Tag Archives: Haitian

Mexico News | Haitian Migrants

End of special immigration protections diminishes hopes of Haitians looking to cross into U.S. from Mexico
  • Thousands of Haitians have become trapped in Mexico as an ongoing migration crisis has been exacerbated by the recent destruction wrought by Hurricane Matthew in their home country.
  • The U.S. recently ended special protections for Haitian migrants in the country in place since the 2010 earthquake that killed more than 200,000, though activists have begun pressuring the government to renew them in light of the most recent natural disaster.
  • Monitors estimate as many as 40,000—many coming from an economically distraught Brazil—may be en route throughout the Americas as they pay upwards of thousands of dollars to pass through the most legally treacherous parts.

Read more:
Far from Hurricane Matthew, a Haitian crisis flares in Tijuana” (Reuters)
Haitians, After Perilous Journey, Find Door to U.S. Abruptly Shut” (The New York Times)
Haitians throng at U.S.-Mexico border despite deportation policy” (AP via CBS News)

(Image Credit: Adam Ferguson/The New York Times)

Costa Rica News | Haitian Migrants

Haitian migrants in Costa Rica seeking passage to U.S. pose as West African to avoid deportation
  • The ongoing migration bottleneck in Costa Rica continues to pile up, with 100 to 150 new arrivals each day adding to the 2,500 already stranded in the overwhelmed country.
  • The majority of undocumented migrants are Haitian, many coming from Brazil with some posing as West African in an attempt to avoid deportation, deprioritized for those from distant countries because of the high cost.
  • Haitians point to ongoing economic destitution in their home country, poor prospects in host countries like Brazil and Ecuador, and what they perceive as a double standard of preferential treatment for certain migrants as motivation for migrating and the tactical deception.

Read more:
IOM Reports Growing Number of Irregular Migrants Stranded in Costa Rica” (International Organization for Migration, via ReliefWeb)
95% de los migrantes irregulares son haitianos ‘disfrazados’ de africanos” (La Nación, in Spanish)
Flood of ‘Muhammad Alis’ Highlights New Migration Toward U.S.” (Bloomberg)

(Image Credit: José Cordero/La Nación)

U.S. News | Haitian Immigrant Youth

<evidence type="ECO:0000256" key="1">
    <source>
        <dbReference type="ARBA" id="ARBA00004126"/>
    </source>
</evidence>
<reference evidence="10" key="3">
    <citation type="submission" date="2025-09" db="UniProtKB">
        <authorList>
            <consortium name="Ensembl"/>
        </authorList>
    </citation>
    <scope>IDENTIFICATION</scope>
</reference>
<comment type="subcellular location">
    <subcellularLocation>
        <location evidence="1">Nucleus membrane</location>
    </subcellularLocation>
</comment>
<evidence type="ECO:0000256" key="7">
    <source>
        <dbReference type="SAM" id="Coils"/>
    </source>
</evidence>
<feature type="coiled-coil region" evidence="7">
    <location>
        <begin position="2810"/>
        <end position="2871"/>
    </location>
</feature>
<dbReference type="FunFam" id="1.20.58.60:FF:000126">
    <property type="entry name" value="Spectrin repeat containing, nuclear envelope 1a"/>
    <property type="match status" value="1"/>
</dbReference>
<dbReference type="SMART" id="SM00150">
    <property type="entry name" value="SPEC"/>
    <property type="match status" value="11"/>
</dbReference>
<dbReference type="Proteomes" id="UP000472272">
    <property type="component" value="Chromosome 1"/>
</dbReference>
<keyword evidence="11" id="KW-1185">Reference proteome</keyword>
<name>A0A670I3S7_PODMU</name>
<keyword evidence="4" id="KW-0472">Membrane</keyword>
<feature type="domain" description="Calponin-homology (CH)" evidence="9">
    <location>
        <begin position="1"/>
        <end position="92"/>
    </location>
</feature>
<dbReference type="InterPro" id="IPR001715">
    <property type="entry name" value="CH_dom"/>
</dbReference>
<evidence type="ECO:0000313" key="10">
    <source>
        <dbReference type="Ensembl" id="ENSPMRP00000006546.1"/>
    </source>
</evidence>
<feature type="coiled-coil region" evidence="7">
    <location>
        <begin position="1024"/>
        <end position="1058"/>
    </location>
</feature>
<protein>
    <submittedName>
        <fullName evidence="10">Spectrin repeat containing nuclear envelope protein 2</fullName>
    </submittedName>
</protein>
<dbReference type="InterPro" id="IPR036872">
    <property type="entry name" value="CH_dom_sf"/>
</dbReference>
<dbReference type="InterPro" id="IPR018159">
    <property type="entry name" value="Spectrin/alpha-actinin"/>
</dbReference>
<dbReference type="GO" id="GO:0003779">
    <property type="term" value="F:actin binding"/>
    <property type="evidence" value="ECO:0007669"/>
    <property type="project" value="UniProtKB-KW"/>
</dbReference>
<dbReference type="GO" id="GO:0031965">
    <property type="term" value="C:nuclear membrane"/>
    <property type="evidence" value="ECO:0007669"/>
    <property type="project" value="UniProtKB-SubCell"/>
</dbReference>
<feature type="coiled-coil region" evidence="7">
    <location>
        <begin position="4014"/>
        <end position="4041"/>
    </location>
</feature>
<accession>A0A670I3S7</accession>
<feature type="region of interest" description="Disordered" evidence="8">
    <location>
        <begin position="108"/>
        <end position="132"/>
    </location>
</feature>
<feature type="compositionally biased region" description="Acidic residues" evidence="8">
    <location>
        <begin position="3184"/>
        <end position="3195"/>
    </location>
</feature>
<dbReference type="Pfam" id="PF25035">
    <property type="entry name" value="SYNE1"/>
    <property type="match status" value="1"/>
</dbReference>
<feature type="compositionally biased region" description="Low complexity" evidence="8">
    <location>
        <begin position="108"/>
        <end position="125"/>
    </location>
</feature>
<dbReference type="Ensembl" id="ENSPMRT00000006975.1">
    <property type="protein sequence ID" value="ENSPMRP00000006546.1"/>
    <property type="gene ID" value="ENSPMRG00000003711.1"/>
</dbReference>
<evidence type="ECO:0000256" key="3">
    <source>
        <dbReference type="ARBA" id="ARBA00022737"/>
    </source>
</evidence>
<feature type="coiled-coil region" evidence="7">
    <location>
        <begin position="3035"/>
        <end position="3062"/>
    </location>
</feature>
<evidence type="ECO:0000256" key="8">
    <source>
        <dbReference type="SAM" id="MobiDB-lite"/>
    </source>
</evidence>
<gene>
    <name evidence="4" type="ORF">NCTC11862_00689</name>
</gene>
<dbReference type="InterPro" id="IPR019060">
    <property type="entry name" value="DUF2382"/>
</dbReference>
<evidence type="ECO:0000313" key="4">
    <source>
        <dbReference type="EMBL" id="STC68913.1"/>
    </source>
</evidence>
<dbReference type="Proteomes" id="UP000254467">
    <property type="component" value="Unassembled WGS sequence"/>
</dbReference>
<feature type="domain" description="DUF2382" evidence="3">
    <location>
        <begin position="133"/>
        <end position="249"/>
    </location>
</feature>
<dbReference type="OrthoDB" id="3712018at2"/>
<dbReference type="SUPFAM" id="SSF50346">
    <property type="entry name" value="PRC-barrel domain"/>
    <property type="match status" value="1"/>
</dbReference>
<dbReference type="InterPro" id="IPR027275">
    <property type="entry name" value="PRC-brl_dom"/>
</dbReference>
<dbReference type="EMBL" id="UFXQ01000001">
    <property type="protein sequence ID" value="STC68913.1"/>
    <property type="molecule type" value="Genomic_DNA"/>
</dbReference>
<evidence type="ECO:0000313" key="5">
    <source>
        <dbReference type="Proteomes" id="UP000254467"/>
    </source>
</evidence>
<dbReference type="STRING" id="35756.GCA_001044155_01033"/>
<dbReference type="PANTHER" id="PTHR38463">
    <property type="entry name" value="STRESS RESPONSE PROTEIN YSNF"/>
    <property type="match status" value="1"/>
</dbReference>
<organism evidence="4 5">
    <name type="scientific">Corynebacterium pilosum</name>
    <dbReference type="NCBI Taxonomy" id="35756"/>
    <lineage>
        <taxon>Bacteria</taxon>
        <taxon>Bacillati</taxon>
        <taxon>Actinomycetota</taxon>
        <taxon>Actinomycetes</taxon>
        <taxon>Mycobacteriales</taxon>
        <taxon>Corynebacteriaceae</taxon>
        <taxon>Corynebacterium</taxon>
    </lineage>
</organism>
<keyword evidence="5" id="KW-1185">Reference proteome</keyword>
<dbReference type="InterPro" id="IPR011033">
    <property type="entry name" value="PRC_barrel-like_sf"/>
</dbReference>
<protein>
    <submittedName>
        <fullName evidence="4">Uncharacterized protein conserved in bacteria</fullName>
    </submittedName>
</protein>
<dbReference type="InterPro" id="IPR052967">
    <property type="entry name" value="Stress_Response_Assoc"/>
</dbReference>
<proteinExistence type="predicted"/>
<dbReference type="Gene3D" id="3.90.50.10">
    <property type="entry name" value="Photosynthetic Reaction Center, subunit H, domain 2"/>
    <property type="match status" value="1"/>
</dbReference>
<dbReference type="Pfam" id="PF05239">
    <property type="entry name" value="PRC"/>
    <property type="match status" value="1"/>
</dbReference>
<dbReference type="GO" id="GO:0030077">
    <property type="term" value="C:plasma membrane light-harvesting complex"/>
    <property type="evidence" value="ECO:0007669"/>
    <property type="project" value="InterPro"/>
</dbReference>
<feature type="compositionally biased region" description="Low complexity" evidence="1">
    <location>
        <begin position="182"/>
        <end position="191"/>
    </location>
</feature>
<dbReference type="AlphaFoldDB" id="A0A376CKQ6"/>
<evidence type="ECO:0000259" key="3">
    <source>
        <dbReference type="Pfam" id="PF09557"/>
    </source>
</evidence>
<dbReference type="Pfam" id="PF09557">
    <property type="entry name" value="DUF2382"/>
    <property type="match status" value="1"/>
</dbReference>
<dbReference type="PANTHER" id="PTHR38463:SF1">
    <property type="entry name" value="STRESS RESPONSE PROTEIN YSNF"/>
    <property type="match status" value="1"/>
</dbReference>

In Search of Home

After the 2010 earthquake that devastated much of their country’s infrastructure, thousands of Haitians immigrated to the U.S. in search of a place to rebuild their lives. However, the traumatic psychological and material effects of the catastrophe made integration into their new homes difficult. PRI profiles efforts in Boston, home to one of the biggest Haitian-American communities in the U.S., to provide a space of transition for Haitian boys in search of familiarity.

Read more:
A ‘home’ away from home is helping young Haitians in the US cope with trauma of 2010 earthquake” (Public Radio International)

(Image Credit: Rupa Shenoy/WGBH, via PRI)

As registration of Haitians in the Dominican Republic falls short of population numbers, the country looks to move forward with controversial deportations
  • A little under half of the more than 500,000 migrant workers in the Dominican Republic have begun the documentation process with the Wednesday deadline looming, leaving the Haitian community, which comprises 90% of migrant workers, vulnerable to deportation.
  • The situation comes as a result of the strict legal measures restricting citizenship and immigration that began with the stripping of the citizenship of Dominicans born to Haitian immigrants after 1929.
  • Immigrants who have submitted themselves for registration will have 45 more days to complete the process, while the rest will be subject to deportations that the law’s opposers say can only result from community targeting and racial profiling.

“The signals are clear. …The Dominican government is setting up logistics, placing vehicles and personnel to start the process of repatriation.”

More on this story at The New York Times.

(Image Credit: Tatiana Fernandez/Associated Press, via The New York Times)